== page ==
Lime trees can successfully be grown in containers if taken care of properly. Most people who grow citrus trees in containers, do so because they live in an area where they cannot grow them outdoors year round, or don’t have the room outdoors. Many dwarf citrus, including lime, have been developed for this reason and do quite well in containers.
Key lime is another lime tree that will grow well in containers and look great on the patio or balcony during the summer months. Citrus grown in containers, however, will not produce the same amount of fruit as if it were planted in the ground.
Cut a piece of screen to cover the bottom of the pot. This will prevent the soil from falling out of the drain holes when the tree is watered.
Place a layer of stones on top of the screen in the bottom of the pot. The stones will ensure proper drainage of the water from the roots of the tree.
Mixing two parts potting soil and one part compost, fill the container to the level at which the root ball will need to be planted. Make a mound in the center of the soil to set the root ball on.
Remove the lime tree from the container you purchased it in, and knock off the soil from around the roots. Gently spread the roots out and drape them over the mound you created on the soil. Adjust the placement if necessary to ensure the tree will be at the same level it was in the container you purchased it in, leaving an inch or two from the top of the soil to the lip of the container.
Fill in around the root ball with soil and water in generously every few inches. This will cause the soil to settle in around the roots and leave no air pockets that can damage or even kill the tree. Press the soil down firmly around the trunk to hold the tree in place. Do not cover the crown of the tree with soil, which will cause it to rot.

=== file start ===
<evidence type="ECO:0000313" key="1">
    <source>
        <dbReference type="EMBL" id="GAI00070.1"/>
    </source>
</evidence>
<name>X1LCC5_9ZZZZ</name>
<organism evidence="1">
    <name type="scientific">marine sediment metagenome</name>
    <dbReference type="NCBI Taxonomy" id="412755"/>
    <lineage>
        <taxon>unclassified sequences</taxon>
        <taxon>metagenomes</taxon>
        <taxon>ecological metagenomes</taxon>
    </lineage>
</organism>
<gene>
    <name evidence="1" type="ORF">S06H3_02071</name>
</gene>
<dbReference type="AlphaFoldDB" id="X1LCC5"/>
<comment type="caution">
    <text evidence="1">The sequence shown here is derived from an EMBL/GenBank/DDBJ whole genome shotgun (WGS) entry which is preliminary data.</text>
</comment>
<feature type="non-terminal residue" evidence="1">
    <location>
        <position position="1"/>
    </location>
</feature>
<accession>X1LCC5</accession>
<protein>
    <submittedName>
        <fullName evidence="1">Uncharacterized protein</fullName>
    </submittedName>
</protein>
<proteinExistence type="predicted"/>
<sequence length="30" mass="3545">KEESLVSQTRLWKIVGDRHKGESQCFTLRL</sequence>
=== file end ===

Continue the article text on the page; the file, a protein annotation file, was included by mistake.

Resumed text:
Keep the tree outdoors during the late spring, summer and early fall as much as possible. It should receive at least 8 hours of sun a day. When the tree is brought inside, place in full sun of a southern exposure or use grow lights for 6-8 hours a day.
Water the tree to keep the soil moist. It will need more water in warmer temperatures than in cooler. However, if it is indoors in central heating it will tend to dry out as well. Allow the top of the soil to dry to the touch during the winter before watering again.
Place a tray filled with pebbles and water under the container while it is indoors to ensure proper humidity, and mist daily with a spray bottle filled with water.
Fertilize with a water soluble fertilizer made for citrus plants every other month. Follow manufacturer's directions on the amount to use for your particular tree and circumstances.
Cut back branches if the tree becomes leggy and thin. If your tree starts to drop leaves from the top, it may be too large for the root system and heavy pruning may be needed from the top. Prune during the late winter and cut back fertilizer and water until it starts to show signs of growth again.